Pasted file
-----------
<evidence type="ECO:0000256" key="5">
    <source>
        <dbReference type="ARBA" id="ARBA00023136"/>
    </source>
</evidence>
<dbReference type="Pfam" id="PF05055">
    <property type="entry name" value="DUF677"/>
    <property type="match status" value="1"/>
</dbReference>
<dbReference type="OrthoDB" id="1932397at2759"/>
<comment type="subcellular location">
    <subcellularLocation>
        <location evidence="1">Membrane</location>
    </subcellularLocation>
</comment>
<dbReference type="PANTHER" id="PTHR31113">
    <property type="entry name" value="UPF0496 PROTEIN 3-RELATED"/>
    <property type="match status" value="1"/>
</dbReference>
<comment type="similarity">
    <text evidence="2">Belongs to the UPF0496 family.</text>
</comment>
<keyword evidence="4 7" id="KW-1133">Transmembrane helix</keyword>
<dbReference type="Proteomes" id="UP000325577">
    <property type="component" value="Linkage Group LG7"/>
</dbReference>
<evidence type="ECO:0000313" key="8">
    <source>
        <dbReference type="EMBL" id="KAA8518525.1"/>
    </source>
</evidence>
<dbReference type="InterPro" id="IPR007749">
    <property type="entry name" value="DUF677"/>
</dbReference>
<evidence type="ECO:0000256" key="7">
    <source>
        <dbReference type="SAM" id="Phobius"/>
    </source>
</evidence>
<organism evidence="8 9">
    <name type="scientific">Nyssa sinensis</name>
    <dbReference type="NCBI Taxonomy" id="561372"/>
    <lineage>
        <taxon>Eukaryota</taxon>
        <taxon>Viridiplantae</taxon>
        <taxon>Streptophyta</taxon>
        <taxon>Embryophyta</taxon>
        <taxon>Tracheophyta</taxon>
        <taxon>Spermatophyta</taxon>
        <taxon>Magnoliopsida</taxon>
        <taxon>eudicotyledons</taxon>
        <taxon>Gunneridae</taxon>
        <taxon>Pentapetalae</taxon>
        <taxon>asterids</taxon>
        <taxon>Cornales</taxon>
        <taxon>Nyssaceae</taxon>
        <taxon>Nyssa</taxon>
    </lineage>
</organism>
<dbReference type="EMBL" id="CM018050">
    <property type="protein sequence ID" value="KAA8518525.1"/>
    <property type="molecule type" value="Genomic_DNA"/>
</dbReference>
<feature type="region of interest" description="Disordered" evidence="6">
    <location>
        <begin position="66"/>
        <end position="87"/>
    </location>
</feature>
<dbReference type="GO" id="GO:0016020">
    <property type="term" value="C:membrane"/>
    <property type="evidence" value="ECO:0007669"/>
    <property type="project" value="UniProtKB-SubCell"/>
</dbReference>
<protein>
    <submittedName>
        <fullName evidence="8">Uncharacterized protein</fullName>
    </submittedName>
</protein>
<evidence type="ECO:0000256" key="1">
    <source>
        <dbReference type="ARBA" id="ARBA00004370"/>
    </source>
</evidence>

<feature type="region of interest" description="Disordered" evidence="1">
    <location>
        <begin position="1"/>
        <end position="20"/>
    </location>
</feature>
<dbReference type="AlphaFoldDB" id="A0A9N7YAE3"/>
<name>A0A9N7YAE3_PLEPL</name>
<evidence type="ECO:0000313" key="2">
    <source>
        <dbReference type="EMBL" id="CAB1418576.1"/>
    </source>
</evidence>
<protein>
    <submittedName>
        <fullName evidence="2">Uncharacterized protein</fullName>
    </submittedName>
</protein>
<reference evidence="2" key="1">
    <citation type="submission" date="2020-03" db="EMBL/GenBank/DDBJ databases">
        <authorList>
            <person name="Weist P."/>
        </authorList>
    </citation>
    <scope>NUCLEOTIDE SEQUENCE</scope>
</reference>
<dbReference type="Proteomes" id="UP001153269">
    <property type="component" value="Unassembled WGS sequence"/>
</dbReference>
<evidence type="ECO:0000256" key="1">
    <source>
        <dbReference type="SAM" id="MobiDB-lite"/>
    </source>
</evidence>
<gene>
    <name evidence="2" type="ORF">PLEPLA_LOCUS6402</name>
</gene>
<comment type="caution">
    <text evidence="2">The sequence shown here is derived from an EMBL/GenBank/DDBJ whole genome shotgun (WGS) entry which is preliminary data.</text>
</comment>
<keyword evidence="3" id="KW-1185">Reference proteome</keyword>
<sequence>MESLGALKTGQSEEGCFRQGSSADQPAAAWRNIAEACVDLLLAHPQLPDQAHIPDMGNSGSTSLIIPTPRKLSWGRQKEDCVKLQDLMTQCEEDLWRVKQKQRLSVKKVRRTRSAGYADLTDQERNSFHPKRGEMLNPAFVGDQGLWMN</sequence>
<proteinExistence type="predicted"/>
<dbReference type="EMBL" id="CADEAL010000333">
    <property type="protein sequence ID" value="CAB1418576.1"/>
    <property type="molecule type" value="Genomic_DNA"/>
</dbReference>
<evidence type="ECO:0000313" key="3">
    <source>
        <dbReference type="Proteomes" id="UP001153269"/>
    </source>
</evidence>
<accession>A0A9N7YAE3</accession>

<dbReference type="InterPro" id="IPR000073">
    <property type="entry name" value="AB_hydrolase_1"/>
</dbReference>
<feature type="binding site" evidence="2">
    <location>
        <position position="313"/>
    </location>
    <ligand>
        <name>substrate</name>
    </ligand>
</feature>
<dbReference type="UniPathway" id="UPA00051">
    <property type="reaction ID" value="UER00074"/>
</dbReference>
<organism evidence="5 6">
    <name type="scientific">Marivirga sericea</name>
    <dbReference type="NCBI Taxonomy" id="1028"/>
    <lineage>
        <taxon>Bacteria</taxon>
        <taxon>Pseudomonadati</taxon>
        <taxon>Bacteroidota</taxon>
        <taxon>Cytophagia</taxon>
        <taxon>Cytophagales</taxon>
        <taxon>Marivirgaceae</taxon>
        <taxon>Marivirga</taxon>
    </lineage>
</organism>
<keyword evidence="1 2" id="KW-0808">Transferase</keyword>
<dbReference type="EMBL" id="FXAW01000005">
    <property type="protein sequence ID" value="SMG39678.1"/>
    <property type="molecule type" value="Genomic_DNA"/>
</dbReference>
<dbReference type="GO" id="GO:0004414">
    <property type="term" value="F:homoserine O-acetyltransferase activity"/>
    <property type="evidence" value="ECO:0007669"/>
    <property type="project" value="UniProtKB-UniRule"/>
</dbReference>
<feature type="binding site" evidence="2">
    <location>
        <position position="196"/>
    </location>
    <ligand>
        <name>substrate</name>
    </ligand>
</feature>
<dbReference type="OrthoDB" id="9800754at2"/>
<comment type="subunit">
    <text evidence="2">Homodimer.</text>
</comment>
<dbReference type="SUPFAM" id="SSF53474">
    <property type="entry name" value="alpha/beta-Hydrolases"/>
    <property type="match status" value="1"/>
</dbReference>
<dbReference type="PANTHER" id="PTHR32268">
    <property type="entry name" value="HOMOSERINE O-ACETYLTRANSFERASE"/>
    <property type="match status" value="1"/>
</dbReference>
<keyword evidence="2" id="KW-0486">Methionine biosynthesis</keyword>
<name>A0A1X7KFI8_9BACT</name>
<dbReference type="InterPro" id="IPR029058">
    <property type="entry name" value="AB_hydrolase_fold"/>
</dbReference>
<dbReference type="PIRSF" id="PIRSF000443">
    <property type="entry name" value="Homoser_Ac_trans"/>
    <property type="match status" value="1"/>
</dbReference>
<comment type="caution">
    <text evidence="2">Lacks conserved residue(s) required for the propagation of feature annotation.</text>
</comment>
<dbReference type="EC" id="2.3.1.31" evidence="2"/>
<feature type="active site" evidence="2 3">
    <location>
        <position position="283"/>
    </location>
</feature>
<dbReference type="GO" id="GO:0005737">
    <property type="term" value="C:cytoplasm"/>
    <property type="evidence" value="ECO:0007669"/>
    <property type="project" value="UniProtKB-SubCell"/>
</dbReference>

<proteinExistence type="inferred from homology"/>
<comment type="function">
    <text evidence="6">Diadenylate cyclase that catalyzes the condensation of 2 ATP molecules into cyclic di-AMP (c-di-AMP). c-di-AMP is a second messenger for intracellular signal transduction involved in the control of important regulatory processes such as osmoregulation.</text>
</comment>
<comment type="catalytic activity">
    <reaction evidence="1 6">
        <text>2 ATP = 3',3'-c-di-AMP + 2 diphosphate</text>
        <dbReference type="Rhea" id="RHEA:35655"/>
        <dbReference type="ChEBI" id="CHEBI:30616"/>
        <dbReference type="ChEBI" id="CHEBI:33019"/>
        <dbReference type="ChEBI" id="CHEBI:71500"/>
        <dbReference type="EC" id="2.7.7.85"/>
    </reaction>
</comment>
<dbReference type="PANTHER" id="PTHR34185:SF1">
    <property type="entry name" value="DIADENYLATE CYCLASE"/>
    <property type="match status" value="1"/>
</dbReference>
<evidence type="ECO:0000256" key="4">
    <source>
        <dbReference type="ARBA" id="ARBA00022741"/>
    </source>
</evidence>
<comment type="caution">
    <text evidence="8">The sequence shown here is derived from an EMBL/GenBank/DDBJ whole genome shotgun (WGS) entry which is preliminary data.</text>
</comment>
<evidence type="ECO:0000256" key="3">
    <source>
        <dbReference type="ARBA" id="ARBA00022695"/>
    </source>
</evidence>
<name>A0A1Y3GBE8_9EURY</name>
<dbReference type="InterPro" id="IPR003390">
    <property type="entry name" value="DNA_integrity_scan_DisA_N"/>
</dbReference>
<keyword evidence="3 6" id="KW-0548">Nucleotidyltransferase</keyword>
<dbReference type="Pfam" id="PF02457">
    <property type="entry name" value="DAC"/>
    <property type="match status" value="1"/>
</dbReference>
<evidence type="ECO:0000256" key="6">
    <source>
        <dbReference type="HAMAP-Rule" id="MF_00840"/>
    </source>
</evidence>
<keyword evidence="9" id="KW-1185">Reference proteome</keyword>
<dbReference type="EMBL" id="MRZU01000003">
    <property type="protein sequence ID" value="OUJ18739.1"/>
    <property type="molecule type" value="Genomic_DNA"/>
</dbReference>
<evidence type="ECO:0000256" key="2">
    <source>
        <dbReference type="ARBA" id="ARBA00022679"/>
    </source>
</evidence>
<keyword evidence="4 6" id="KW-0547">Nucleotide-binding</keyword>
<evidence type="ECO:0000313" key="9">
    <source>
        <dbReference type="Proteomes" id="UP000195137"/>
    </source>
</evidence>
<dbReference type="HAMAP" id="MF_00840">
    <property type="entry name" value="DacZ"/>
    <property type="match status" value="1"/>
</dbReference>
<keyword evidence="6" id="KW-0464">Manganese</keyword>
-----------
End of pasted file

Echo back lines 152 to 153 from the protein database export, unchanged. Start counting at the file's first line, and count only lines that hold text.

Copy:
<organism evidence="5 6">
    <name type="scientific">Marivirga sericea</name>